542
post-template-default,single,single-post,postid-542,single-format-standard,stockholm-core-2.3.2,qode-social-login-1.1.3,qode-restaurant-1.1.1,select-theme-ver-8.10,ajax_fade,page_not_loaded,popup-menu-slide-from-left,,qode_menu_,wpshopify,wpb-js-composer js-comp-ver-6.7.0,vc_responsive
Title Image

Out-thinking the Facebook Ads Algorithm

Out-thinking the Facebook Ads Algorithm

I have a client who drop ships lingerie on Facebook and Instagram through Shopify. I got her store ready to go in about six weeks. Set up samples to come in for photo shoots and replace the stock images you get from AliExpress. Setup split payments, SMS and a host of other enhancements. Even figured out an no-lose option on letting women return product at any time.

In other words, we showed up to the knife fight of drop shipping looking like John Wick (wearing a satin and lace dressing gown).

Until none of our ads were accepted by Facebook.

The following images were ruled as “adult” by the Facebook Ads algorithm.

I got a little angrier at the algorithm’s repeated verdicts after Facebook Marketing emailed me a case study on the success of a lingerie marketer using Facebook Ads.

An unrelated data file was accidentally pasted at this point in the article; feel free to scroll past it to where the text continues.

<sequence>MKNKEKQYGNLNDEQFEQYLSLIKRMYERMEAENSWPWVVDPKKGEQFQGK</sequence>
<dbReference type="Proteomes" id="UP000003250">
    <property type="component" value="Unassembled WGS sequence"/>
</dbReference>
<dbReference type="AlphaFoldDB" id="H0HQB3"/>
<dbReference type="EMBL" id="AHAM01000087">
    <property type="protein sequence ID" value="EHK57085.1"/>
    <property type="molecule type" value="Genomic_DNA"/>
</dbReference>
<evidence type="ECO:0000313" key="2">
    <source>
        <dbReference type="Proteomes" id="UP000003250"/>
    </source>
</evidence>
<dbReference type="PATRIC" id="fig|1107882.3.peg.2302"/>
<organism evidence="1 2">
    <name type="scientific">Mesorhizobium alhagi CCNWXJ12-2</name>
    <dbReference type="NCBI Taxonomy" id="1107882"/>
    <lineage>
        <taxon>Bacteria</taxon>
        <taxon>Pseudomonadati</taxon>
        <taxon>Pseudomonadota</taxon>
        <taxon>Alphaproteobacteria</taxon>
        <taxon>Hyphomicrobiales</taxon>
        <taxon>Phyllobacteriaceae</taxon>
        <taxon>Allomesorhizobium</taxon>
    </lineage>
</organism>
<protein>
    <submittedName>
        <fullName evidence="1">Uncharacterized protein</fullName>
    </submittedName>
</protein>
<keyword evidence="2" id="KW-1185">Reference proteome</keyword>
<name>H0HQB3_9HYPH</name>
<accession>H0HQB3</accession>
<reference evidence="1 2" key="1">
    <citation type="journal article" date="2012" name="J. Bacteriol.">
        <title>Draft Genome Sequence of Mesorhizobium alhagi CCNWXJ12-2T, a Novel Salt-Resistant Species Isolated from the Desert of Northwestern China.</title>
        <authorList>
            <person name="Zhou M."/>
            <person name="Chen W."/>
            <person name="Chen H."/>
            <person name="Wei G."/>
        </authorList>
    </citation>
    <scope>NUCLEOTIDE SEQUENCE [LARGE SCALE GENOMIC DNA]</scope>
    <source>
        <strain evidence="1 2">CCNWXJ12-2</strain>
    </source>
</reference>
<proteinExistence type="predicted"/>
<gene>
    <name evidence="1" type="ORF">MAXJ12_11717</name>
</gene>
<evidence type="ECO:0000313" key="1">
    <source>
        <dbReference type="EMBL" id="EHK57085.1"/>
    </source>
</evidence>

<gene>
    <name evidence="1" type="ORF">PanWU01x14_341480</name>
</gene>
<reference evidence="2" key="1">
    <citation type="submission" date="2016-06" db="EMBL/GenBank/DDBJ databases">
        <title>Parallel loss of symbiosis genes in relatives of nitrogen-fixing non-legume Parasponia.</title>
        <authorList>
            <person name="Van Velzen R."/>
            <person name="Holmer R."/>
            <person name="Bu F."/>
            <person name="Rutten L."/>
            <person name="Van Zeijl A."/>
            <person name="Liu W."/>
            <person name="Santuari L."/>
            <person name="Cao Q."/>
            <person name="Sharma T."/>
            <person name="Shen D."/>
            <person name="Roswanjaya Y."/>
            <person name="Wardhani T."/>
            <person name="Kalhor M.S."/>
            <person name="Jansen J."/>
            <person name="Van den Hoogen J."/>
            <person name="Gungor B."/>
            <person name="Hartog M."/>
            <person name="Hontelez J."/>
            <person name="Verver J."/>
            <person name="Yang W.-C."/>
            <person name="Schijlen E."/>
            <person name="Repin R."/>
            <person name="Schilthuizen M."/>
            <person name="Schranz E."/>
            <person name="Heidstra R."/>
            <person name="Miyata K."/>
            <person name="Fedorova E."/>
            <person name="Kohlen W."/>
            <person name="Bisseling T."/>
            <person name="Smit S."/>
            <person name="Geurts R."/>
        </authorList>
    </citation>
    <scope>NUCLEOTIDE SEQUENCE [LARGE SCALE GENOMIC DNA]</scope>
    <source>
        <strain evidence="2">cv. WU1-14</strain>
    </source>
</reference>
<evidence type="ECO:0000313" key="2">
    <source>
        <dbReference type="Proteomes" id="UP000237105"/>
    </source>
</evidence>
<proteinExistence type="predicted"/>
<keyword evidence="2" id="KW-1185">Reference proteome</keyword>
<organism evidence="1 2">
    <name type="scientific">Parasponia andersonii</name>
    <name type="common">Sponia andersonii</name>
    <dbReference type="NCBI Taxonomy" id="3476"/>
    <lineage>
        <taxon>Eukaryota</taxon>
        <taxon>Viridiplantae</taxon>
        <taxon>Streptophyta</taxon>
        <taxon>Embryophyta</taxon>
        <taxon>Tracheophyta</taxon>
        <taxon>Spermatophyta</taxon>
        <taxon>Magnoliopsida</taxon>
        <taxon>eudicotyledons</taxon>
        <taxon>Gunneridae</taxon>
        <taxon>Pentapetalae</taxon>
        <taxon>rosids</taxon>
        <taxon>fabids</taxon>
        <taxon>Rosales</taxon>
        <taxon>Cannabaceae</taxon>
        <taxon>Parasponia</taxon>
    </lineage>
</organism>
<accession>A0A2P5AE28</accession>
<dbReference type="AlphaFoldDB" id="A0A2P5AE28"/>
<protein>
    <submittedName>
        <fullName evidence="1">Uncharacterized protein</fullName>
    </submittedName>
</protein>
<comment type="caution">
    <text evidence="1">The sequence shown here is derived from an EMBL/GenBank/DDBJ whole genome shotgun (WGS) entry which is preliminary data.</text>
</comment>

It was clear that we were being looked at by machines and not people. The company cited in the case study featured similar settings, product shot setups and model positions we did.

It was obvious how badly they were abusing algorithms, to the detriment of small advertisers. So I had to do something, you know, “for the algorithms”.

I cooled off, got Zen, plugged into my inner Bill Bernbach, and came up with a new idea.

This worked. The ads took awhile (3+ hours) to be approved. The algorithm so wanted to eff with us, but couldn’t. These ads hit the ground with engagement. They were a test to see how we might have to course-correct until a human at FB had the chance to see what we were up to.

In each ad we turn our product into the “MacGuffin”, the most valuable object in the story we never see; but really want to. The Oxford Dictionary calls it “an object or device in a movie or book that serves merely as a trigger for the plot.”

In our case it triggers customers to click through and see what these women thought were valuable. What made them comfortable. What they were willing to spend their money on.

These were tests to get us past the FB guards. We haven’t sunk a lot of money into campaigns. If we adopt this, we’ll need to get better at copy.

We would need to think through using it as a thematic foundation to build a new store on.

That being said, the Facebook algorithm may decide our strategy for us.